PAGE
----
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Diabetes - May 2009
Interview Date: June 2009
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Bo Ahrén Bo Ahrén
From the Special Topic of Diabetes

In our Special Topics analysis of diabetes research over the past decade, the paper "Inhibition of dipeptidyl peptidase IV improves metabolic control over a 4 week study period in type 2 diabetes," (Ahrén B, et al., Diabetes Care 25:869-875 [2002]) is the #1 paper in the Research Front Map Dipeptidyl Peptidase-4 Inhibition Treatment of Type 2 Diabetes. It had 218 cites at the time of the analysis, and according to Essential Science IndicatorsSM from Thomson Reuters, it now has 224 cites.

Lead author Dr. Bo Ahrén's record in Essential Science Indicators includes 222 papers, the majority of which are classified in the fields of Clinical Medicine and Biology & Biochemistry, cited a total of 5,030 times between January 1, 1999 and February 28, 2009. Three more of these papers are also key papers in the same Research Front Map. Dr. Ahrén is the Dean of the Faculty of Medicine at Lund University in Sweden.

In the interview below, talks with Dr. Ahrén about this paper and its impact on the research community.

 Would you please describe the significance of your paper and why it is highly cited?

The paper published in 20021 was the first clinical study in which an inhibitor of dipeptidyl peptidase-4 (DPP-4) was examined in subjects with type 2 diabetes. The study was the proof-of-concept of the strategy to inhibit DPP-4 as a therapy in type 2 diabetes. The study was performed at five different research centers in Sweden. It had a four-week duration and showed that a DPP-4 inhibitor reduced fasting and 24-hour glucose levels as well as HbA1c levels. Furthermore, the paper also showed that DPP-4 inhibition is safe and tolerable.

"The rapid and extensive development of DPP-4 inhibition as a therapy of type 2 diabetes, which is now used clinically worldwide, therefore had its clinical start in this publication."

This paper initiated a huge interest in this concept of treating subjects with type 2 diabetes and has since been followed by a number of studies and also development of several DPP-4 inhibitors. Some of these DPP-4 inhibitors (vildagliptin and sitagliptin) have now reached the market, whereas others are in late phase III and/or have been filed2.

 How did you become involved in this research, and were there any particular successes or obstacles that stand out?

DPP-4 inhibition as a therapy is based on the characteristic of this enzyme to inactivate the incretin hormone glucagon-like peptide-1 (GLP-1). GLP-1 is an incretin hormone which has islet effects of potential interest to perturb in type 2 diabetes, such as stimulation of insulin secretion, inhibition of glucagon secretion, and also, at least in rodents, an increase in ß-cell mass. I had been working on this gut hormone since the mid 1980s and on DPP-4 inhibition ten years before this publication. In 1992, GLP-1 had already been suggested as a potential novel therapy of type 2 diabetes in a study which was performed together with Suad Efendic and Mark Gutniak in Stockholm3. A problem in this development was that GLP-1 was rapidly inactivated, which made native GLP-1 unrealistic as a therapy. This was overcome by acknowledging that the inactivation of GLP-1 is executed by DPP-4, and therefore DPP-4-resistant GLP-1 receptor agonists or DPP-4 inhibitors are therefore possibilities for GLP-1-based therapy in the clinic.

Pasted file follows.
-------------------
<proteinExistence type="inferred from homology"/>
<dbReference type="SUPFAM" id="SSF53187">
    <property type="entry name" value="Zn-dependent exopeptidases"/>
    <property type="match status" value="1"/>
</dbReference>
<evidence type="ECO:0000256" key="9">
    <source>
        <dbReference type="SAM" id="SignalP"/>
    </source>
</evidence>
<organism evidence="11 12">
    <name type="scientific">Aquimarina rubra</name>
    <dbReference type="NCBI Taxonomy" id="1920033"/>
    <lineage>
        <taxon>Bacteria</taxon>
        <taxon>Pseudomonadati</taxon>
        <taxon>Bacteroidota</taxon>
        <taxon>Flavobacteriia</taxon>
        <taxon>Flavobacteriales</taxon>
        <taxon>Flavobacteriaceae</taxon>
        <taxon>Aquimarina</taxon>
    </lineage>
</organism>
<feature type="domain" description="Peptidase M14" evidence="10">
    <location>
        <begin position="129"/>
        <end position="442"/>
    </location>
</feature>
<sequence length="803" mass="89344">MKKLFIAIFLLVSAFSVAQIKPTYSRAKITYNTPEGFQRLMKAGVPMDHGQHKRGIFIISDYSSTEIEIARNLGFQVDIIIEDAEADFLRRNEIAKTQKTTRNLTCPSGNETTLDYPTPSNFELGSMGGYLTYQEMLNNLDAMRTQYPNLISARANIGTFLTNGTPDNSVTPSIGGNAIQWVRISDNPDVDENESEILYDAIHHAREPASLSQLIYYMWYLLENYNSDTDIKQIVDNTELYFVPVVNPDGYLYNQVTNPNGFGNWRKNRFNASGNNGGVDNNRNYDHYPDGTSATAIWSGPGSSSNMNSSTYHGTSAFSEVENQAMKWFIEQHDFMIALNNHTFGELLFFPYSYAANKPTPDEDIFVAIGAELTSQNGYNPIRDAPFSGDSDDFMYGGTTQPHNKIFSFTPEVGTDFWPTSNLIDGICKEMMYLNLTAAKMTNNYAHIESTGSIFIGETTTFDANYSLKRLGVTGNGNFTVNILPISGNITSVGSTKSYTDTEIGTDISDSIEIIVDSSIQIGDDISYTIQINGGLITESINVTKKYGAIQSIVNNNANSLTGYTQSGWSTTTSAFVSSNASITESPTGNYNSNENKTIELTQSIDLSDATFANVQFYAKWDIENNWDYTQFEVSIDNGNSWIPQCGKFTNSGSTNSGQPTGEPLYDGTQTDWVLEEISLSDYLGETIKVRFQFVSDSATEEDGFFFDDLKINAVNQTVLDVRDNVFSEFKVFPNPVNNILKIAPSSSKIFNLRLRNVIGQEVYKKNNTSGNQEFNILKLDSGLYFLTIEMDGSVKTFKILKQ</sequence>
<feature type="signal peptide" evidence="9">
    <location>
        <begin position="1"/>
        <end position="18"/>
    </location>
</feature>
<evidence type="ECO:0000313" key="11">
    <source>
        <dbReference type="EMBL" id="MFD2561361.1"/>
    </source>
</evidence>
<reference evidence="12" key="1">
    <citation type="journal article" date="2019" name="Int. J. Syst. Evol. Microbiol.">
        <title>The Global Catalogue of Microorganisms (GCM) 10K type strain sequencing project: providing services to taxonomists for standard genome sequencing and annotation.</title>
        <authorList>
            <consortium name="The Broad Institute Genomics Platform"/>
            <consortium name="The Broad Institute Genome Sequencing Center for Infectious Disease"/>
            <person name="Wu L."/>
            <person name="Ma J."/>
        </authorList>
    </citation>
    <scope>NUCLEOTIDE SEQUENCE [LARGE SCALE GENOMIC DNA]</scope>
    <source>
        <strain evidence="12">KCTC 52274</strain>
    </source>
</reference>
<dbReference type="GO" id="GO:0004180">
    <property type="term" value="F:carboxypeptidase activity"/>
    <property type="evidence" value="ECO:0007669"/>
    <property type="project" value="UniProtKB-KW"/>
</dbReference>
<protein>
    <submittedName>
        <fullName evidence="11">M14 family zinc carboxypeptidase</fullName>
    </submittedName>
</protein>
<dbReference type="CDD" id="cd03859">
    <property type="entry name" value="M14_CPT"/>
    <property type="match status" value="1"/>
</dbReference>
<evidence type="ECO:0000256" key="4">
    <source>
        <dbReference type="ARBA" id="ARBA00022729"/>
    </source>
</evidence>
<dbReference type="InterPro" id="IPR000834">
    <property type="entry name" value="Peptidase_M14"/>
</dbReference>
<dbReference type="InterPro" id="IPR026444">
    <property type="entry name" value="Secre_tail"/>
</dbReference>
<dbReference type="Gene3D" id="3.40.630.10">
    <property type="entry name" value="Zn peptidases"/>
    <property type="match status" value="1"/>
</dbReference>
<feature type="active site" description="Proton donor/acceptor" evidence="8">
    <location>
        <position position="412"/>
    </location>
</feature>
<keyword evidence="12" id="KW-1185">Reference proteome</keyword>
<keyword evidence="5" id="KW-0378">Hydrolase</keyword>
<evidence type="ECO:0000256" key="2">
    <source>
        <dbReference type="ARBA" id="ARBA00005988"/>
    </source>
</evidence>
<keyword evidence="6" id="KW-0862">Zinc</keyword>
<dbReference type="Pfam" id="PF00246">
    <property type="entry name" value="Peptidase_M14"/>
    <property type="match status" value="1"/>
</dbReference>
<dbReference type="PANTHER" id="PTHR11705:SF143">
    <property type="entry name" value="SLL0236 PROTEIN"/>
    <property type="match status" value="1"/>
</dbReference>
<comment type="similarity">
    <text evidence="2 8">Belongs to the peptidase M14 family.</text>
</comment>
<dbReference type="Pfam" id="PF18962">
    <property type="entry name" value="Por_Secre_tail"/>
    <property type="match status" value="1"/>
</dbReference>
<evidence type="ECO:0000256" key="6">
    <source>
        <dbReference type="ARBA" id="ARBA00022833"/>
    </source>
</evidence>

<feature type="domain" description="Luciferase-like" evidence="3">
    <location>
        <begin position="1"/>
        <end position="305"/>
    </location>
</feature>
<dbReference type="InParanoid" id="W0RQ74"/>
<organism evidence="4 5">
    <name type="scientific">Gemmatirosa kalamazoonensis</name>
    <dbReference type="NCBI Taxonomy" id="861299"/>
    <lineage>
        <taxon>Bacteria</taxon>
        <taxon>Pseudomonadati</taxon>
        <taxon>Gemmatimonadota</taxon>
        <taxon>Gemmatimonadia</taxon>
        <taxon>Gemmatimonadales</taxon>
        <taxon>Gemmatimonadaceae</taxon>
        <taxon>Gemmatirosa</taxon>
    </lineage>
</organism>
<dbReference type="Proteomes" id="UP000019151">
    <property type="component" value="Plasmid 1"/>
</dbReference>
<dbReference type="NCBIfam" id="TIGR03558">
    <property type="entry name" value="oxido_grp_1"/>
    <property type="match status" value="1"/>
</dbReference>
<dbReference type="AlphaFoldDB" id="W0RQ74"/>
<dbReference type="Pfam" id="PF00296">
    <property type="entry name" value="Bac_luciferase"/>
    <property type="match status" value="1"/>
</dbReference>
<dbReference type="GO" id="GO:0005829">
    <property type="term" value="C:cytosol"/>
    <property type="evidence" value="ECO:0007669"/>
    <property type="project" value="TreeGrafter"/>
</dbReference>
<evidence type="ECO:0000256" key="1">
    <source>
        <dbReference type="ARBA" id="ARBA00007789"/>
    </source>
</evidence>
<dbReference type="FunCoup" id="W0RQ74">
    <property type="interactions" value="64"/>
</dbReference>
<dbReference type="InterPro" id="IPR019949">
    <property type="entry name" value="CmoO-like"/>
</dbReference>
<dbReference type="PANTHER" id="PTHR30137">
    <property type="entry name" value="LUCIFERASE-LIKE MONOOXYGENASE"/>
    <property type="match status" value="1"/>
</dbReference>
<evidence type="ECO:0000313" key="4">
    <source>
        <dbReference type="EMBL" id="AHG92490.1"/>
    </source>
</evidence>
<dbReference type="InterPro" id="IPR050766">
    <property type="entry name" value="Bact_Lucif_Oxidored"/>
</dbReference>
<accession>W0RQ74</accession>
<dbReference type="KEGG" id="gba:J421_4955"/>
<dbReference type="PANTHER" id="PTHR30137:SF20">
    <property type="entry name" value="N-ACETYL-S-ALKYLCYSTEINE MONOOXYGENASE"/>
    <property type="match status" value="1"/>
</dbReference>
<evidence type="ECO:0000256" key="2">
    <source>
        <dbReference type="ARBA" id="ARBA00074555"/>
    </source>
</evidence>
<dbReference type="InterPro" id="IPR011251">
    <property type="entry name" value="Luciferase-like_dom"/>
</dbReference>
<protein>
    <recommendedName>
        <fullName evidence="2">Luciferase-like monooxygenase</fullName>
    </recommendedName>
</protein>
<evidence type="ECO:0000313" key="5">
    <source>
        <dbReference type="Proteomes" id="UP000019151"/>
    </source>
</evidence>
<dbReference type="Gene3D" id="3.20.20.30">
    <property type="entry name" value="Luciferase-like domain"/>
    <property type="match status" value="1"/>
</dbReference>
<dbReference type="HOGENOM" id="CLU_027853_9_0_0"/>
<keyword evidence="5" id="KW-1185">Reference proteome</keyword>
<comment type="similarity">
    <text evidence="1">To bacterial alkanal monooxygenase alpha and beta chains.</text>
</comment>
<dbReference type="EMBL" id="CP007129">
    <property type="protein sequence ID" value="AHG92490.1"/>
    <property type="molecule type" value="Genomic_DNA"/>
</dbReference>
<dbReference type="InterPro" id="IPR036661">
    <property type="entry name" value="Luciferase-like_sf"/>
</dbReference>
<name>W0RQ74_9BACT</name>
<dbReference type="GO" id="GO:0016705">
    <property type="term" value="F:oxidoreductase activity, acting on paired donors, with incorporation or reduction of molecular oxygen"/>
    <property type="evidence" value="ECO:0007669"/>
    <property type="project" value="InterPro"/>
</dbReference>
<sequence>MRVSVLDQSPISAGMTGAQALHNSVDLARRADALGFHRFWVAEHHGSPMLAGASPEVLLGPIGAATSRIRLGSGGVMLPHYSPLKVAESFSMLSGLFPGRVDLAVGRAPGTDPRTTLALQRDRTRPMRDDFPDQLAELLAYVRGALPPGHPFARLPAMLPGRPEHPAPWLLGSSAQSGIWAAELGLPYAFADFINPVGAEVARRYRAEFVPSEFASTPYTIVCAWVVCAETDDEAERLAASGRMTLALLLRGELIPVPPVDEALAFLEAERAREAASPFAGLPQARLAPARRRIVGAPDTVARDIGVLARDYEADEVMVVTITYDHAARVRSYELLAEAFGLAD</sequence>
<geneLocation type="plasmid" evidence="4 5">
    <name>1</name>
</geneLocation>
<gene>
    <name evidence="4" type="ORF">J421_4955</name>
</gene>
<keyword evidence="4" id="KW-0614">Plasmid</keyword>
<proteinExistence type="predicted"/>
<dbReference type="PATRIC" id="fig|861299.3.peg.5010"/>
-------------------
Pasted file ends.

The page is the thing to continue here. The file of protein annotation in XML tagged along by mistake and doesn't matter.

Where do you see your research and the broader field leading in the future? What are the implications of your work for this field?

After the establishment that it was DPP-4 which was responsible for the rapid inactivation of GLP-1, it was suggested that DPP-4 inhibition would be an alternative approach to use the therapeutic promises of GLP-1 without using native GLP-14. Therefore, since the late 1990s, DPP-4 inhibition has been explored, and we showed that this was feasible in animals5. Thereafter, it was natural to examine this in subjects with type 2 diabetes, which was the study initiated by Novartis Pharma, which resulted in the 2002 publication1. The rapid and extensive development of DPP-4 inhibition as a therapy of type 2 diabetes, which is now used clinically worldwide, therefore had its clinical start in this publication.

1 Ahrén B, Simonsson E, Larsson H, Landin-Olsson M, Torgeirsson H, Jansson PA, Sandqvist M, Båvenholm P, Efendic S, Eriksson JW, Dickinson S, Holmes D, "Inhibition of dipeptidyl peptidase IV improves metabolic control over a 4 week study period in type 2 diabetes," Diabetes Care 25:869-75, 2002.

2 Ahrén B, "Dipeptidyl peptidase-4 inhibitors—clinical data and clinical implications," Diabetes Care 30:1344-50, 2007.

3 Gutniak M, Ørskov C, Holst J, Ahrén B, Efendic S, "Antidiabetogenic effect of glucagon-like peptide-1 (7-36)amide in normal subjects and patients with diabetes mellitus," N. Engl. J. Med. 326:1316-22, 1992.

4 Holst JJ, Deacon CF, "Inhibition of the activity of dipeptidyl-peptidase IV as a treatment for type 2 diabetes," Diabetes 47:1663-70, 1998.

5 Ahrén B, Holst JJ, Mårtensson H, Balkan B, "Improved glucose tolerance and insulin secretion by inhibition of dipeptidyl peptidase IV in mice," Eur. J. Pharmacol. 404:239-45, 2000.

Bo Ahrén
Faculty of Medicine
Lund University
Lund, Sweden

Bo Ahrén's current most-cited papers:
In Essential Science Indicators, with 300 cites: Wallenius V, et al., "Interleukin-6-deficient mice develop mature-onset obesity," Nature Med. 8(1): 75-9, January 2002.
In the Research Front Map ( Drug Treatment for Type 2 Diabetes), with 224 cites: Ahrén B, et al., "Inhibition of dipeptidyl peptidase IV improves metabolic control over a 4-week study period in type 2 diabetes," Diabetes Care 25(5): 869-75, May 2002. 224 cites.
  Source: Essential Science Indicators from Thomson Reuters.


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